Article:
FIG. 9 illustrates the vertical rim straightening gauge fixtures in a U-shaped head with a support bracket attached.

FIG. 10 is a side view of FIG. 9.

FIG. 11 is an enlarged view of the vertical gauge screw from the top illustrating the hinging of the vertical gauge screw support.

FIG. 12 is a side view of the detached foot levering clamp structure showing the opposite side from the side pictured in the FIG. 5 view.

FIG. 13 is a top plan view of the pedal pad support for the foot lever.

FIG. 14 is a side view of the foot lever rim clamp attachment hinge which fits the upward end of the foot lever support structure.

DESCRIPTION OF THE PREFERRED EMBODIMENT

Referring now to the drawings where the invention is illustrated in a variety of full and partial views. In FIG. 1, stand 10 is structured around a table top box frame 12 and four outwardly inclined legs 14. Stand 10 is an open frame with cross side braces 22 at the ends and back brace 20 angled at the back. Back brace 20 can be a single brace as illustrated in FIG. 8 or a X brace as shown in FIG. 1. In a first embodiment, pedestal 16 with pedestal supports 18 is affixed at the end of table top box frame 12 to support wheel holder 30 and wheel alignment gauge 28. Pedestal 16 is also useful for attachment of arms 32 operational for supporting wheel 40 with lever 26 engaging wheel 40 as shown in FIG. 4. In this embodiment, shown in FIGS. 2, 3, and 4, adjustable rim aligners 46 are being used to check the straightness of vertically positioned wheel 40. In FIG. 4, the use of both arms 32, lever 26 and wheel alignment gauge 28 on wheels 40 at the same time are illustrated. FIG. 3 is a top view of wheel holder 30 holding wheel 40 on sprocket 42 by easy sprocket release 44 with adjustable rim aligners 46 being used to gauge the straightness of wheel 40.

An embodiment of the invention without pedestal 16 is illustrated in FIG. 5. Adjustable foot lever 48 is suspended below stand 10 and rim bender 38 is pressed down on a horizontally positioned wheel 40. Positioning links 54 maintain rim bender properly positioned so pressure can be applied and released at foot pedal 50. Foot pedal return spring 52 lifts rim bender 38 from wheel 40 when pressure is removed from foot pedal 50. An end section of stand 10 is shown in a perspective view in FIG. 6. Wheel 40 is laid flat on two supporting wood pieces and rim bender 38 is pressured against the rim of wheel 40 by pressing down on foot pedal 50 which activates adjustable foot lever 48. In FIG. 7, wheel 40 is shown in a vertical position illustrating the versatility of rim straightening with this device.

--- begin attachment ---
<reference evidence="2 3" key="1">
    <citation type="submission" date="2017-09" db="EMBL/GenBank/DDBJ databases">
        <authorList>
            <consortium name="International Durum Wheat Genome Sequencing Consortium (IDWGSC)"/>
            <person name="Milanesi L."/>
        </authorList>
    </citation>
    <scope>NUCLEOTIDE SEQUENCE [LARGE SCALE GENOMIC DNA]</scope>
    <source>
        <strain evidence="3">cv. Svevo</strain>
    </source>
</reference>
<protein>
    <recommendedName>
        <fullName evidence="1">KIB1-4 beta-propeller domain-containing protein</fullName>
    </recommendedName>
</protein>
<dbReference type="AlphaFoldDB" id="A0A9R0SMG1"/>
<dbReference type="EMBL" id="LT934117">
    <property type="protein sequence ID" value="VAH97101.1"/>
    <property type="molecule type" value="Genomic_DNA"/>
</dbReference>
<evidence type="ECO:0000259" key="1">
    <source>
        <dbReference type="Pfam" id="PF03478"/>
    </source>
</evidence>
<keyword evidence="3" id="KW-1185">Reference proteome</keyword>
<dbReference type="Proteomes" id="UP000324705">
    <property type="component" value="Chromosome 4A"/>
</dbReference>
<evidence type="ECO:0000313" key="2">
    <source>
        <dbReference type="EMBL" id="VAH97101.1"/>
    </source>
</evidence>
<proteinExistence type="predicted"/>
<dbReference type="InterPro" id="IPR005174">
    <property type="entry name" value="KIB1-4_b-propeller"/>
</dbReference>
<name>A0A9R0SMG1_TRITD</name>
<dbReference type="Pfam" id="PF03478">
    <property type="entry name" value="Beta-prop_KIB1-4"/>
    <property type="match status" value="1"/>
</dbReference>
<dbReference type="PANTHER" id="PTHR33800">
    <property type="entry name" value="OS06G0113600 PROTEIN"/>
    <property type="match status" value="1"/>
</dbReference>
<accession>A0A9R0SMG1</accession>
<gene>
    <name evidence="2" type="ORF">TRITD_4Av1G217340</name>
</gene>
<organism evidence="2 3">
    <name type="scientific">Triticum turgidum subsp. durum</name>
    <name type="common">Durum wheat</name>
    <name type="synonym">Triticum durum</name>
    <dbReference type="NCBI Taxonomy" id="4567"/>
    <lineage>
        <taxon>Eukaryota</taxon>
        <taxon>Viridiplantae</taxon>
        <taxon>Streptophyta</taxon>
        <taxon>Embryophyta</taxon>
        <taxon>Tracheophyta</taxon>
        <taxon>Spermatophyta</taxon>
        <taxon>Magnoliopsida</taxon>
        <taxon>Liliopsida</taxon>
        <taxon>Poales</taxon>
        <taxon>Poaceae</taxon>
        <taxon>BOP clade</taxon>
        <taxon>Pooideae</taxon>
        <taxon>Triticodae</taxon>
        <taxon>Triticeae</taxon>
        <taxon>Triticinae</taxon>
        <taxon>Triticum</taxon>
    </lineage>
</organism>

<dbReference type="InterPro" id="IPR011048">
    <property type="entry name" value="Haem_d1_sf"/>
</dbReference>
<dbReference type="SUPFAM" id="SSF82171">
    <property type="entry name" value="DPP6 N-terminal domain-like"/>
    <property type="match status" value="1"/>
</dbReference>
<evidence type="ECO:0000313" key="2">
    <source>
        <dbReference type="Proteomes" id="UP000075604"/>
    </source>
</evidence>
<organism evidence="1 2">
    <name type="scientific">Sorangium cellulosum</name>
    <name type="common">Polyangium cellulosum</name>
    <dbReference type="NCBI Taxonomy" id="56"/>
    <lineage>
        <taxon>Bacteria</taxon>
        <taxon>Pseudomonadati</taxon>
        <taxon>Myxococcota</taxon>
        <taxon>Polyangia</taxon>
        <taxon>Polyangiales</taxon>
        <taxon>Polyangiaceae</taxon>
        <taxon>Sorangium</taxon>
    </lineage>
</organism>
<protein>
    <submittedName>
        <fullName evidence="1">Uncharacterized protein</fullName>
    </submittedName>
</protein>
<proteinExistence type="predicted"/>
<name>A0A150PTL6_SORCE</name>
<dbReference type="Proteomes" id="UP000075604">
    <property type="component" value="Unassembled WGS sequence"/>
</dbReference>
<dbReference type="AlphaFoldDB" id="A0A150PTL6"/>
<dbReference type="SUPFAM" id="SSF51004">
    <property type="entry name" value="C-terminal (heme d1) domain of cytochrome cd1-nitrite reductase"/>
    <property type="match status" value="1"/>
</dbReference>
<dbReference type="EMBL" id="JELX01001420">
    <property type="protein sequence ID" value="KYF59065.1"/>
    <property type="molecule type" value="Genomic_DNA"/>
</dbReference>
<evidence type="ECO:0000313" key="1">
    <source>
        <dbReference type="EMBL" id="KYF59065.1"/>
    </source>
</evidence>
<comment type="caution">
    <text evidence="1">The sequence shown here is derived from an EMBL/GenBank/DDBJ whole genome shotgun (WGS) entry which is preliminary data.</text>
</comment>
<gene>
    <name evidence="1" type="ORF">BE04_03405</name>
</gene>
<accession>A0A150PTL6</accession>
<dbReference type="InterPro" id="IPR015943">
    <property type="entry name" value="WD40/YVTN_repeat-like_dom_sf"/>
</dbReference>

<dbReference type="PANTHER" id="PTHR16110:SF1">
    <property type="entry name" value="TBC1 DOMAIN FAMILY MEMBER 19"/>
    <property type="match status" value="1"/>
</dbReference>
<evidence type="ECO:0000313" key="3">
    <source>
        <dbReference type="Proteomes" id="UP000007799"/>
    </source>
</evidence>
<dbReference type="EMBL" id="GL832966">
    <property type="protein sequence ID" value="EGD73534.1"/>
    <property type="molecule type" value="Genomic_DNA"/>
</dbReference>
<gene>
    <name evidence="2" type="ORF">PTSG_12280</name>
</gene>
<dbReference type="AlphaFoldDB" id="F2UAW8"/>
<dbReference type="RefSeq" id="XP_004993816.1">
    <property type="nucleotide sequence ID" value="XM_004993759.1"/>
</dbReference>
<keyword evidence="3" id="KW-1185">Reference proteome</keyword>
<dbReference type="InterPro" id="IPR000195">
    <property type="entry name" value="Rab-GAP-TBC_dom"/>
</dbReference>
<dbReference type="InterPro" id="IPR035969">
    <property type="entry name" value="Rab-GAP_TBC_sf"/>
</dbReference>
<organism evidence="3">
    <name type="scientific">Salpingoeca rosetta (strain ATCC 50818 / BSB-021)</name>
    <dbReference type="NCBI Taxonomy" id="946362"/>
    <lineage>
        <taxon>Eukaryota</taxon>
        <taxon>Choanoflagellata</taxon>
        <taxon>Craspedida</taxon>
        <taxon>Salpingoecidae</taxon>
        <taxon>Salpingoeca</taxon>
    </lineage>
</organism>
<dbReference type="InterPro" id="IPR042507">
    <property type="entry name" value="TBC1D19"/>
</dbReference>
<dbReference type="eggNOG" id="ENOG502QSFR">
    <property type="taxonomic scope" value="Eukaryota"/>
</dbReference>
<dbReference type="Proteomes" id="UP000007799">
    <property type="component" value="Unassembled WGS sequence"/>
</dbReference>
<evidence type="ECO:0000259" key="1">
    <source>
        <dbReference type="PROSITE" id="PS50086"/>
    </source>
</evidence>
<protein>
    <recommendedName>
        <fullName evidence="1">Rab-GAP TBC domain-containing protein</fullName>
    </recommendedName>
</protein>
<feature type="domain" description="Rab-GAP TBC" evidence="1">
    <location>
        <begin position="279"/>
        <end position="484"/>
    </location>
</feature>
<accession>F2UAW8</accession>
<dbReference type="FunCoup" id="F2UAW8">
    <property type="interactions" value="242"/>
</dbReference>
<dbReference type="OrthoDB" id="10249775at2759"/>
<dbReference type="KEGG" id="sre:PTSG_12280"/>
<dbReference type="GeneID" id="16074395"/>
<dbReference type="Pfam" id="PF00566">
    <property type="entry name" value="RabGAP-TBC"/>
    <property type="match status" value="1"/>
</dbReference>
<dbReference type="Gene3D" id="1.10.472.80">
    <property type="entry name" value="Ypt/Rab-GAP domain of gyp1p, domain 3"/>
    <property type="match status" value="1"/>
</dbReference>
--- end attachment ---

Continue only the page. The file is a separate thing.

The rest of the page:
FIG. 8 shows stand 10 in an embodiment where one-piece wheel holder 64 replaces pedestal 16 as the upright support for a bicycle wheel 40. Wheel alignment gauge 28 is vertical and to the rear of one-piece wheel holder 64. A spoke holder 36 is added above table top box frame 12 as a horizontal support member. At an end opposite one-piece wheel holder 64, a wheel vise 34 is attached, and a fastener 33 for supporting a cluster remover vise is affixed to the end of table top box frame 12 just below wheel vise 34. Front braces 24 are added to stand 10 and one angled back brace 20 and one horizontal back brace 20 supports the back side of stand 10. The positioning of adjustable footlever 48 with foot pedal 50 downward at the front and rim bender 38 upward just over the top of table top box frame 12 is illustrated. The length of adjustable foot lever 48 can be changed by repositioning bolt holes and retightening bolts in holes drilled between the upper section of adjustable footlever 48 and the extension attached to foot pedal 50. Legs 14 angle somewhat outward from table top box frame 12 to give support to stand 10. In FIG. 9, the single piece wheel holder 64 is illustrated in a frontal view. The base attaches to table top box frame 12 as shown and adjustable rim aligners 46 are positioned upwardly. In a side view at FIG. 10, the mechanics of the adjustable rim aligners 46 are illustrated. The side gauges are affixed stationary horizontal while vertical adjustable rim aligner 46 is attached to a lower hinged plate 58 as a first member and to a second upper hinged plate 56. Hinge rod 60 retains the plates. In FIG. 11, a top plan view is shown of lower hinged plate 58 and upper hinged plate 56 with adjustable rim aligner 46 in a near vertical position.